Long story short, for a few hours any movement below the knee was excruciating. If any part of my foot collided with anything, :eek: I couldn’t even lie down because my foot brushing against the covers from the inside was :eek: Then all of a sudden, I noticed the regular throbbing subside before it reached its peak. Within half an hour, I was able to limp around by keeping my movements as low-impact as possible. I see it as, it started to get better because it couldn’t get any worse, and it could only stay bad for so long. Later that night, checked and found a tremendous, very dark bruise. And some very minor swelling, but nothing that won’t still fit in my shoes. So, not broken, just badly injured. :eek:
All right, I can usually figure out acronyms, but what is BJJ?
Also, the reason I couldn’t put a regular shoe on was that on the way toward breaking my toes, the iron also whacked the top of my foot–not broken, but dislocated something (I’m not sure what) and there was lots of swelling.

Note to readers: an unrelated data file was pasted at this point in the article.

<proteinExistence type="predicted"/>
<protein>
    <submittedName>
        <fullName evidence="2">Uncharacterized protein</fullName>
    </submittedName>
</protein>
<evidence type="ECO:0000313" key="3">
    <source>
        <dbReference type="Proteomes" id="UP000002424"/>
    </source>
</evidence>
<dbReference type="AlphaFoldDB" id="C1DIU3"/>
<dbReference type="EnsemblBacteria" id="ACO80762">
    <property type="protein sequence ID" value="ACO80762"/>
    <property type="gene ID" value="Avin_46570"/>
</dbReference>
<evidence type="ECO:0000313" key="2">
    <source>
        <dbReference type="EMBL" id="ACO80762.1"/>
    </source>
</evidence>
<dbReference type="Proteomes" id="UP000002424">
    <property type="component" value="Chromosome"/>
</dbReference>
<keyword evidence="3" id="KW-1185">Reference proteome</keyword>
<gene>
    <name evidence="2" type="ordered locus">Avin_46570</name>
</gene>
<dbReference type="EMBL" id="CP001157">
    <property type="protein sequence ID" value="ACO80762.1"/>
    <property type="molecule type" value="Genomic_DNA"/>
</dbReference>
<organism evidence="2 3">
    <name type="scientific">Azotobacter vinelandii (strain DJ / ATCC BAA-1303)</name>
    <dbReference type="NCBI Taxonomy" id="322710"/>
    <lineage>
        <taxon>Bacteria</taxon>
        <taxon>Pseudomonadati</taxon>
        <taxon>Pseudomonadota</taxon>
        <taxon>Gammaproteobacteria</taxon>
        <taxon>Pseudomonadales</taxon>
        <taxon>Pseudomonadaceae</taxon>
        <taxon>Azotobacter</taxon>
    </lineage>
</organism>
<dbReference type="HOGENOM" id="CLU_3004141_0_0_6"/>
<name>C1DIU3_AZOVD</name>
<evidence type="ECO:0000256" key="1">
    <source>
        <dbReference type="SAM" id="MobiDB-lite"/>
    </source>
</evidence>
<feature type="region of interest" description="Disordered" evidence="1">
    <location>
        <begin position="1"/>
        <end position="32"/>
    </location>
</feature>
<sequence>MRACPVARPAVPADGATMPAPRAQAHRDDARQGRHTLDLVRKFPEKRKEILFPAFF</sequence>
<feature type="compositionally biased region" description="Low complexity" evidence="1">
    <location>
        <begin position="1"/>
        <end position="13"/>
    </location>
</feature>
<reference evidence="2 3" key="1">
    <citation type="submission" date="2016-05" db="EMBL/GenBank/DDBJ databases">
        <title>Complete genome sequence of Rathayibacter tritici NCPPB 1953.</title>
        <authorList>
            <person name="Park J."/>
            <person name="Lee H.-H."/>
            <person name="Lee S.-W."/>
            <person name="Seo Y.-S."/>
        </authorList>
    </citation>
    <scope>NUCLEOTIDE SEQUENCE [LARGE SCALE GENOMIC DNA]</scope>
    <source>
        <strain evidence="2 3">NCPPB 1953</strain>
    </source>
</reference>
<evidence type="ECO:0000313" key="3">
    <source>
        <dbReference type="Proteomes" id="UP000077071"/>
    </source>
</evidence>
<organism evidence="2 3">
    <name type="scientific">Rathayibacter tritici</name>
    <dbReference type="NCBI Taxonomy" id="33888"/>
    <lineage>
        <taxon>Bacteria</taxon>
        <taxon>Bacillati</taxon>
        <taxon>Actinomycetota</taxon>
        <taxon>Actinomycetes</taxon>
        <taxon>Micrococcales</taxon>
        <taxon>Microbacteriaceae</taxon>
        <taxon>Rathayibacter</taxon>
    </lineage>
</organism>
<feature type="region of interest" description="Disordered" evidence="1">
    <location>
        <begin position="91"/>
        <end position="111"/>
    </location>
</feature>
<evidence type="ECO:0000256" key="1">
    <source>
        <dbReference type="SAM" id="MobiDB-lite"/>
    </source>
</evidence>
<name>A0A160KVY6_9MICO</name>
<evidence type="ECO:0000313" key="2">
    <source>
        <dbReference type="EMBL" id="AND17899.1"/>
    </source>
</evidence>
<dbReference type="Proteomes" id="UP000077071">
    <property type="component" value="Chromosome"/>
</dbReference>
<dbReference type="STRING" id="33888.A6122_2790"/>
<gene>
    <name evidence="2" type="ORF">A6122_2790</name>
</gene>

I did get it checked out, because in college I broke something leading to my toe (the super-numus(?) of my fifth metatarsal) and I did get a cast on that. Which exposed my toes. It happened, of course, in the dead of winter. I put a fuzzy mitten on it, and people laughed at me in every single class. Especially my dance class.
I did the taping and padding routine for months. No matter how hard I tried, every couple weeks I would stop walking too fast, let my shoe touch something besides the ground or look at my foot sideways and …OUCH…the pain would kick right up again and I would feel like it was just broken.
After about 6 months I mentioned it to my doctor and got the annoying advice to “be more careful”.
Nonetheless, a few months later it felt much better and I was able to stop the taping and padding routine.
I broke my middle toe after swinging a bare foot into something iron. ouch. I padded it and was pissed that I had to wait six weeks to break in my new sandles. It felt okay in 3 or 4 weeks…except that five years later it still aches once in a while on rainy days.